“How healthy is your gut?”
By Jennifer Britto
The health of your gastrointestinal system is extremely important to your overall well-being. It all starts in your gut, the system in your body accountable for digestion. Accurate digestion is imperative to your health and probiotics are crucial to your gut. When bacteria are out of balance, it can cause problems. So remember “Support bacteria, it’s the only culture some people have.”
Probiotics are the good bacteria that are beneficial to the body and gut flora. Probiotics are within the gut flora and help with the body’s immune system and nutrient absorption. Research indicates there are about 500 diverse bacterial species that add to an adult’s colonic microflora. According to the research by Gregory Tannock, 99% of the microflora is accounted for by 30 to 40 species. The gastro-intestinal tract is the best place for the probiotic bacteria to live because of the microflora. The majority of probiotic bacteria are located in the colon. The most common types of “good” bacteria are Lactobacilli and Bifidobacteria.
The most popular effects from probiotics are the balance of the intestine, immunomodulation and metabolic effects.
Probiotics have been a big craze in helping boost the body’s metabolism and weight loss. The following discusses on how it is beneficial in doing so.
Homeostasis: Intake of probiotics can keep the body in homeostasis and assist with the regulation of body weight. This can help to not gain weight.
Energy metabolism: The good bacteria in the probiotics help to digests foods better which improve the metabolism. An increase in metabolism produces energy which leads to more physical activity.
Glucose modulation: probiotics can control and lower blood glucose levels, thus helps so your lover isn’t working so hard and prevent that energy to be stored as body fat.
Reduced inflammation: Inflammation is a reaction to the body when it is compromised. Since probiotics help strengthen the immune system it is natural that it will help to decrease the inflammation in the body. This also helps to reduce gas and bloating.
Reduce body fat: probiotics increase levels of the protein ANGPTL4 which lowers fat storage in the body.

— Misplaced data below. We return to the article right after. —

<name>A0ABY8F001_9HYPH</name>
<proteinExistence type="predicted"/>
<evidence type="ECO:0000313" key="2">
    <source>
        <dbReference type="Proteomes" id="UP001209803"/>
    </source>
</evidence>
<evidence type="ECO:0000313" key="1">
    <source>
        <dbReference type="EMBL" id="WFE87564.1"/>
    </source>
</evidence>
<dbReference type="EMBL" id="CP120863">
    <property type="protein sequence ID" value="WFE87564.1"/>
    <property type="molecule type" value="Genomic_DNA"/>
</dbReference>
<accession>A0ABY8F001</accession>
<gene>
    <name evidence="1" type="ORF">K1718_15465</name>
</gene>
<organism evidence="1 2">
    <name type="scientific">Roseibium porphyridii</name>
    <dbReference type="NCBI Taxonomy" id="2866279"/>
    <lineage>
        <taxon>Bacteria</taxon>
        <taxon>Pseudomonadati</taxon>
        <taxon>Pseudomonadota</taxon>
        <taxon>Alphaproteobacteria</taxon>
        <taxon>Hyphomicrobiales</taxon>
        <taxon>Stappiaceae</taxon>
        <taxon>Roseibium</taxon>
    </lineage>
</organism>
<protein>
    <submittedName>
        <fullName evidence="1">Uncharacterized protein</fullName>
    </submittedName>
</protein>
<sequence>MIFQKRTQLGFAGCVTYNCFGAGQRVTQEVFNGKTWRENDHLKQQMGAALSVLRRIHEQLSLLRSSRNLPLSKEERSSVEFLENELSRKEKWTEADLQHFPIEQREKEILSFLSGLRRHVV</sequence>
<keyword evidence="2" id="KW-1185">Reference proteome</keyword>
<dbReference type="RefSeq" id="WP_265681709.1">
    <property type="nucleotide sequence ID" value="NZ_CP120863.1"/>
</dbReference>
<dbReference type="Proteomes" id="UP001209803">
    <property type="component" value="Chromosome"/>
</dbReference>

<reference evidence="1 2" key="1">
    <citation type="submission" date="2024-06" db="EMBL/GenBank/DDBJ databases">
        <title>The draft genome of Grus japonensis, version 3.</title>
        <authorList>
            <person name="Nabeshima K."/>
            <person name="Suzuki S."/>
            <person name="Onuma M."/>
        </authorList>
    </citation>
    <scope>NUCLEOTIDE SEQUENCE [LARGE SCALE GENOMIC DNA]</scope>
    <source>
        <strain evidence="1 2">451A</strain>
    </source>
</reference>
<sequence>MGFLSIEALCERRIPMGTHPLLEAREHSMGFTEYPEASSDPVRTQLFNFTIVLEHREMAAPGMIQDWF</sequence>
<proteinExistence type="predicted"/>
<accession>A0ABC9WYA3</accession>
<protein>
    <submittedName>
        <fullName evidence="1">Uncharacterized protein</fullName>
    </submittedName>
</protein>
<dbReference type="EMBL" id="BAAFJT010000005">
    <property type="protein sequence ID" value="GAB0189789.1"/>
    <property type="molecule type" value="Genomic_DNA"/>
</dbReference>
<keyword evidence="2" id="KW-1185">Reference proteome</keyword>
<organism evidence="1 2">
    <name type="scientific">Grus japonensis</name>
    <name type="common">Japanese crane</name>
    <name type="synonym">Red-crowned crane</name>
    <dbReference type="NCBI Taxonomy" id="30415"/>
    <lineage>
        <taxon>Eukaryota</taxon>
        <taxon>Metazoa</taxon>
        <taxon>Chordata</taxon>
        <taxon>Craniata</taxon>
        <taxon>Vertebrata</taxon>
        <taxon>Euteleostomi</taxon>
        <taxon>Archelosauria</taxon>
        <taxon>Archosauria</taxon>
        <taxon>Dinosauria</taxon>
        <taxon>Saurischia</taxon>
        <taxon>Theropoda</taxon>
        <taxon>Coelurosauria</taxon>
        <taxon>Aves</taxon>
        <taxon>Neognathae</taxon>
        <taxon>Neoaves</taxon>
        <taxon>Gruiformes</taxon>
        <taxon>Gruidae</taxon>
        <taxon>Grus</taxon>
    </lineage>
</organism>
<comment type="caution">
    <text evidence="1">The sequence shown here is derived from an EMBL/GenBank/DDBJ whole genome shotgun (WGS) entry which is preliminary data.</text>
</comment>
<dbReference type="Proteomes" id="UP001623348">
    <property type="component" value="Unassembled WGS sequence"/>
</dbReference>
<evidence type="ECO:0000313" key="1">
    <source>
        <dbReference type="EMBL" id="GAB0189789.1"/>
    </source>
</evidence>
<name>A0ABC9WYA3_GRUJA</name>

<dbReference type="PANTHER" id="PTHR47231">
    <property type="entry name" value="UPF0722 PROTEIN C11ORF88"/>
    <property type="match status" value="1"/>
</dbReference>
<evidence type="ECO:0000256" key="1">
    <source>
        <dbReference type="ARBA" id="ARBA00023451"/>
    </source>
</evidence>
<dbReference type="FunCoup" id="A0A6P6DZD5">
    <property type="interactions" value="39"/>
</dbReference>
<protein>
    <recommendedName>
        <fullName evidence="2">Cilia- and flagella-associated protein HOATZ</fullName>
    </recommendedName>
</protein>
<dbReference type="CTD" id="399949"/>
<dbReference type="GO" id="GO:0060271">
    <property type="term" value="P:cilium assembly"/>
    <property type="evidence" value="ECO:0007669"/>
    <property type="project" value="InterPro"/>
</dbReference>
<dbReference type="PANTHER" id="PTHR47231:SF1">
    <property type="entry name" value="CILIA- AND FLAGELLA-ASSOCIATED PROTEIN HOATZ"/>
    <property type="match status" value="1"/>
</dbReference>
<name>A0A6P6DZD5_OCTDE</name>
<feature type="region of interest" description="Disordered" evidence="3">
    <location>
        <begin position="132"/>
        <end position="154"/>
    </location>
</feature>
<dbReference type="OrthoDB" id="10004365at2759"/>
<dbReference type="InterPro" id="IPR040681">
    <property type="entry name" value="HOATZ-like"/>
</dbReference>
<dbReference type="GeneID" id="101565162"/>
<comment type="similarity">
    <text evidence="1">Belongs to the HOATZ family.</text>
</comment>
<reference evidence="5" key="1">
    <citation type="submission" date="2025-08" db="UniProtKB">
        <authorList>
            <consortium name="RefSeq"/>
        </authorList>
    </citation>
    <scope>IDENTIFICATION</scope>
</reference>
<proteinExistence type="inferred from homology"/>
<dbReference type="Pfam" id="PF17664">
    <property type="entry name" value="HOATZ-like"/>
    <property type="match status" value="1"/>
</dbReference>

Satiety: the appetite suppressing hormone, GLP-1is in a lot of probiotics which can aid in burning calories and fat.
Lactobacillus gasseri is creating a buzz for its effects on the gut and weight loss. The bacteria Lactobacillus is the most commonly used for fermentation. The majority of fermented foods have lactobacillus gasseri bacteria and considered natural probiotics. Yogurt, kefir, sauerkraut, pickles and miso are all rich sources of a range of the lactobacillus strains.
There is definitely a major link with our gut bacteria, probiotics and weight loss. The gut is where all of the body’s nutrients, micronutrients and minerals are absorbed. Thus, if there is insufficiency in the gut, the body will likely be deficient in key nutrients that are needed for an ideal metabolism. In theory being able to help your microbiome thrive can aid metabolism and weight loss. Probiotics help to repair and preserve the steadiness of bacteria in the gut. They not only boost the functioning of the immune system, they naturally aid in fighting bad bacteria by supplying the body with enough good to keep the body in balance.
Gorbach, S. (2000). Probiotics and gastrointestinal health. The American Journal of Gastroenterology, 95(1), S2–S4. doi:10.1016/s0002-9270(99)00806-0
Collins, M. D., & Gibson, G. R. (1999). Probiotics, prebiotics, and synbiotics: Approaches for modulating the microbial ecology of the gut. The American Journal of Clinical Nutrition, 69(5). doi:10.1093/ajcn/69.5.1052s
Guinane, C. M., & Cotter, P. D. (2013). Role of the gut microbiota in health and chronic gastrointestinal disease: Understanding a hidden metabolic organ. Therapeutic Advances in Gastroenterology, 6(4), 295-308. doi:10.1177/1756283×13482996
Salminen, S., Ouwehand, A., Benno, Y., & Lee, Y. (1999). Probiotics: How should they be defined? Trends in Food Science & Technology, 10(3), 107-110. doi:10.1016/s0924-2244(99)00027-8
Tremaroli, V., & Bäckhed, F. (2012). Functional interactions between the gut microbiota and host metabolism. Nature, 489(7415), 242-249. doi:10.1038/nature11552
FAO/WHO Working Group. (2002). Guidelines for the Evaluation of Probiotics in Food.